Now look at the effect. These bright students joining IITs. They go further to either do research or MBA or enter job market. Whichever line they pursue, the brand IIT gets them into position of responsibility and the IIT culture of meeting challenges gets them going. The very reason of IITs been made residential schools is to not let any student get entangled with domestic and other sociological problems during the academic terms. Situations such as these enable emergence of Babasaheb Ambedkars, Narendra Jadhavs and B L Mungekars.

I am sure similar logic holds for IIMs and other centres of excellence. There is no need for students to feel deprived of opportunities if competent bright students get the best education and through such reservation, also correct the sociological aberrations our society has been suffering from over millennia.

5 Comments:

At 12:37 AM, Blogger aditya said...

i think i will not agree with you . as you have said nearly 25(7000) students will be there in the top 10% .so where is the need for reservation for them . let them be dependent on there on own merit, why give them an edge over the others in a so called one day match

 
At 2:45 AM, Blogger Sudhir Badami said...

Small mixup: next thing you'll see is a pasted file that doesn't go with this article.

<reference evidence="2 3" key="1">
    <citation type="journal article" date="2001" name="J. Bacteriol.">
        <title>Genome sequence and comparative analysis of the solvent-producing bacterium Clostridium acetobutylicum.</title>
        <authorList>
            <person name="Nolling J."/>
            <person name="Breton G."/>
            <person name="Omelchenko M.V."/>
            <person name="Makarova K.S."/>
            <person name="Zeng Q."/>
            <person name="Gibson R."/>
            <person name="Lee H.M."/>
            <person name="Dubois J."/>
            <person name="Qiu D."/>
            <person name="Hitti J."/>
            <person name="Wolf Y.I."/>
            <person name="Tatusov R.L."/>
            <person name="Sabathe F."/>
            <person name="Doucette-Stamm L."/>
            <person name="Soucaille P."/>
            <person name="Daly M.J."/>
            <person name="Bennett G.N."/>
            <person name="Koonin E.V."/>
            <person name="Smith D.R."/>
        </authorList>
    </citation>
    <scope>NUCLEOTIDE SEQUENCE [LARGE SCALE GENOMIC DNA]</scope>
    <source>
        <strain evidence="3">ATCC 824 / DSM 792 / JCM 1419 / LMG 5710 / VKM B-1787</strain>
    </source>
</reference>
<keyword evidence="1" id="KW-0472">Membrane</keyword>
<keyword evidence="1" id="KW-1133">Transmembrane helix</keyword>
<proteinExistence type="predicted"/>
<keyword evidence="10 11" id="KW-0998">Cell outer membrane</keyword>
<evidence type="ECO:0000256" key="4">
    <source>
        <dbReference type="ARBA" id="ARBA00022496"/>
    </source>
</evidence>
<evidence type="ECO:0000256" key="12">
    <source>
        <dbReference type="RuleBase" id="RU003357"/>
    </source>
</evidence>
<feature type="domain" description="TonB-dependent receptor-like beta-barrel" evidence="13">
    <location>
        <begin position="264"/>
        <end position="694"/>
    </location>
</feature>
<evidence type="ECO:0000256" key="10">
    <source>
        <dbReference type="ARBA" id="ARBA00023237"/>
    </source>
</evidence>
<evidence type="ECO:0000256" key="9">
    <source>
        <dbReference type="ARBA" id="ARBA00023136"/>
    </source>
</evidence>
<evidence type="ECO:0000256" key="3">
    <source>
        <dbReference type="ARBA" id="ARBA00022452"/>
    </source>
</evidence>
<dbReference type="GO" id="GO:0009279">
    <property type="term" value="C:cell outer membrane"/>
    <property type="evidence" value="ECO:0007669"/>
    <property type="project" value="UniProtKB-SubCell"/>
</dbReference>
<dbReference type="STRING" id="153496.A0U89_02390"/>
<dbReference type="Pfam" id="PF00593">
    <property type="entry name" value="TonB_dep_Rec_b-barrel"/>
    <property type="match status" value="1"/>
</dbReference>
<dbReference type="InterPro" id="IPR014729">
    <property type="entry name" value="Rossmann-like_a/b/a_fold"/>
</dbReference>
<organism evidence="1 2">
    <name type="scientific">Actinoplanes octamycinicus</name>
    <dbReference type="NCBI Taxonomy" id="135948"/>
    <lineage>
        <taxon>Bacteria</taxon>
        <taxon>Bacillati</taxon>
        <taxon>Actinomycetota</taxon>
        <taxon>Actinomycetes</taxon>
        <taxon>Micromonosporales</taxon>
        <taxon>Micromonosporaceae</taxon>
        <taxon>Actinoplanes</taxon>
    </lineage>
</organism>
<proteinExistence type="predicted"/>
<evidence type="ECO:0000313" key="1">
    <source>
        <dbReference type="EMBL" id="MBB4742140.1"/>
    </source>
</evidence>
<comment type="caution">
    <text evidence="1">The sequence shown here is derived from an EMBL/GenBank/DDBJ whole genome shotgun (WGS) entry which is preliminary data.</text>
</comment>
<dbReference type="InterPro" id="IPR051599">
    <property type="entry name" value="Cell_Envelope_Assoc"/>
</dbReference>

How would you like picking by lots (random numbers)from the top 10% of aspirants to IITs appearing in the JEE? OR have a series of three tests spread over three weeks and take (a) the best score to form the merit list or (b) take aggregate score to form the merit list.

The premise is of course that top 10% are on par in terms of merit.

Since sociologically the SC, ST OBC are disadvantaged, if they do not come within the 3,500 seats available, the reservation criteria, or shall I say Law, comes in force.

One may call it politically motivated initiative, but then in a democracy the transformation takes place through legislation and the legislators are elected representatives of people.

Important point is by adhereing to the manner of admitting mentioned in the original blog, are we compromising merit and I would say no.

 
At 3:01 AM, Blogger Varun Singh said...

Sir, I don't think you've seen the performance records for the students coming through SC/ST quota in IITs. Most of the struggle to complete the credit points required to get a degree, many have to leave with out a degree. They are no way at par with the rest of the class. Now, if half of the class is to be filled with people coming from the back door entry, wouldn't that affect the outcome too?

Moreover, the reason behind this is the collapsed primary & secondary education system in the rural India. If the ministry wants to really give education a chance, it has to be done from the grass roots level. If they would strengthen the primary & secondary schooling structure, it would automatically make rural students more competent. As of now, majority of student in IITs are from a urban, middle-class background.